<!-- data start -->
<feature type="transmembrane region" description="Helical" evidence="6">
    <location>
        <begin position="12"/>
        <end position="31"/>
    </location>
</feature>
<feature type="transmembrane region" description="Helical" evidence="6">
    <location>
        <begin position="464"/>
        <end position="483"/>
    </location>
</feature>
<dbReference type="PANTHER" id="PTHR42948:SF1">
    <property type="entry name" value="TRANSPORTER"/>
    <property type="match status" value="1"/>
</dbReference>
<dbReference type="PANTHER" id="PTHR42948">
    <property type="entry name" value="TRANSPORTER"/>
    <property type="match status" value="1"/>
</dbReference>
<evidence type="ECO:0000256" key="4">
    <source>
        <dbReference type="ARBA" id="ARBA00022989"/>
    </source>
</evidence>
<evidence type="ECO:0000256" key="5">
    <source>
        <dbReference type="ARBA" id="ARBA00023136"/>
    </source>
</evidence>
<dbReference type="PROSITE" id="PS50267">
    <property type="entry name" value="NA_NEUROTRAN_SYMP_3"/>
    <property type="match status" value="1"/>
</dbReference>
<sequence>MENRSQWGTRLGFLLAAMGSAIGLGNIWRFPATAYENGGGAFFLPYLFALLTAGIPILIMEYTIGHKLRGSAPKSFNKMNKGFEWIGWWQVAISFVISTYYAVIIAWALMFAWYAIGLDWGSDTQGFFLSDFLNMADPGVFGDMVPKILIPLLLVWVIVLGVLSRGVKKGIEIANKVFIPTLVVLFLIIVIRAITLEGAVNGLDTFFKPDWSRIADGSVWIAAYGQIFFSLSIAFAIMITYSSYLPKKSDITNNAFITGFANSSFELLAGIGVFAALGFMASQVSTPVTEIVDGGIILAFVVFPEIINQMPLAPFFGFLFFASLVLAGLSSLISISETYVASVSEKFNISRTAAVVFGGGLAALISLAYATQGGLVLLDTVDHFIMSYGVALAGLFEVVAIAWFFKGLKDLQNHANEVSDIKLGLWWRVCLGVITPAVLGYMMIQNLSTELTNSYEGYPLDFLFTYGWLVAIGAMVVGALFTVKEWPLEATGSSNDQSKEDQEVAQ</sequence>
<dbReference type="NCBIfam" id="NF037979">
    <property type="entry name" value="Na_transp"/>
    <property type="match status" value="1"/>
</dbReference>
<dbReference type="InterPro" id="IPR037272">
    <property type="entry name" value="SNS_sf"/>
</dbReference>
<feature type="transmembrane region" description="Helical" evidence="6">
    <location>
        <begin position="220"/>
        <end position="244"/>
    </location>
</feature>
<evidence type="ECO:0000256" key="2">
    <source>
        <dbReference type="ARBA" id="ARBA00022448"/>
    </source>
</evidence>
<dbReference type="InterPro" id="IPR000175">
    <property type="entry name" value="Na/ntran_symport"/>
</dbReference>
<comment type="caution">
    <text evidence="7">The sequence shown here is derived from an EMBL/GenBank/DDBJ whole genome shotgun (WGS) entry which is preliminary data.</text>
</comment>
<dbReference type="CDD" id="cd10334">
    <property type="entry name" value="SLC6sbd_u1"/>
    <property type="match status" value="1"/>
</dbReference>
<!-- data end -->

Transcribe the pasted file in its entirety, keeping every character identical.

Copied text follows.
<feature type="transmembrane region" description="Helical" evidence="6">
    <location>
        <begin position="12"/>
        <end position="31"/>
    </location>
</feature>
<feature type="transmembrane region" description="Helical" evidence="6">
    <location>
        <begin position="464"/>
        <end position="483"/>
    </location>
</feature>
<dbReference type="PANTHER" id="PTHR42948:SF1">
    <property type="entry name" value="TRANSPORTER"/>
    <property type="match status" value="1"/>
</dbReference>
<dbReference type="PANTHER" id="PTHR42948">
    <property type="entry name" value="TRANSPORTER"/>
    <property type="match status" value="1"/>
</dbReference>
<evidence type="ECO:0000256" key="4">
    <source>
        <dbReference type="ARBA" id="ARBA00022989"/>
    </source>
</evidence>
<evidence type="ECO:0000256" key="5">
    <source>
        <dbReference type="ARBA" id="ARBA00023136"/>
    </source>
</evidence>
<dbReference type="PROSITE" id="PS50267">
    <property type="entry name" value="NA_NEUROTRAN_SYMP_3"/>
    <property type="match status" value="1"/>
</dbReference>
<sequence>MENRSQWGTRLGFLLAAMGSAIGLGNIWRFPATAYENGGGAFFLPYLFALLTAGIPILIMEYTIGHKLRGSAPKSFNKMNKGFEWIGWWQVAISFVISTYYAVIIAWALMFAWYAIGLDWGSDTQGFFLSDFLNMADPGVFGDMVPKILIPLLLVWVIVLGVLSRGVKKGIEIANKVFIPTLVVLFLIIVIRAITLEGAVNGLDTFFKPDWSRIADGSVWIAAYGQIFFSLSIAFAIMITYSSYLPKKSDITNNAFITGFANSSFELLAGIGVFAALGFMASQVSTPVTEIVDGGIILAFVVFPEIINQMPLAPFFGFLFFASLVLAGLSSLISISETYVASVSEKFNISRTAAVVFGGGLAALISLAYATQGGLVLLDTVDHFIMSYGVALAGLFEVVAIAWFFKGLKDLQNHANEVSDIKLGLWWRVCLGVITPAVLGYMMIQNLSTELTNSYEGYPLDFLFTYGWLVAIGAMVVGALFTVKEWPLEATGSSNDQSKEDQEVAQ</sequence>
<dbReference type="NCBIfam" id="NF037979">
    <property type="entry name" value="Na_transp"/>
    <property type="match status" value="1"/>
</dbReference>
<dbReference type="InterPro" id="IPR037272">
    <property type="entry name" value="SNS_sf"/>
</dbReference>
<feature type="transmembrane region" description="Helical" evidence="6">
    <location>
        <begin position="220"/>
        <end position="244"/>
    </location>
</feature>
<evidence type="ECO:0000256" key="2">
    <source>
        <dbReference type="ARBA" id="ARBA00022448"/>
    </source>
</evidence>
<dbReference type="InterPro" id="IPR000175">
    <property type="entry name" value="Na/ntran_symport"/>
</dbReference>
<comment type="caution">
    <text evidence="7">The sequence shown here is derived from an EMBL/GenBank/DDBJ whole genome shotgun (WGS) entry which is preliminary data.</text>
</comment>
<dbReference type="CDD" id="cd10334">
    <property type="entry name" value="SLC6sbd_u1"/>
    <property type="match status" value="1"/>
</dbReference>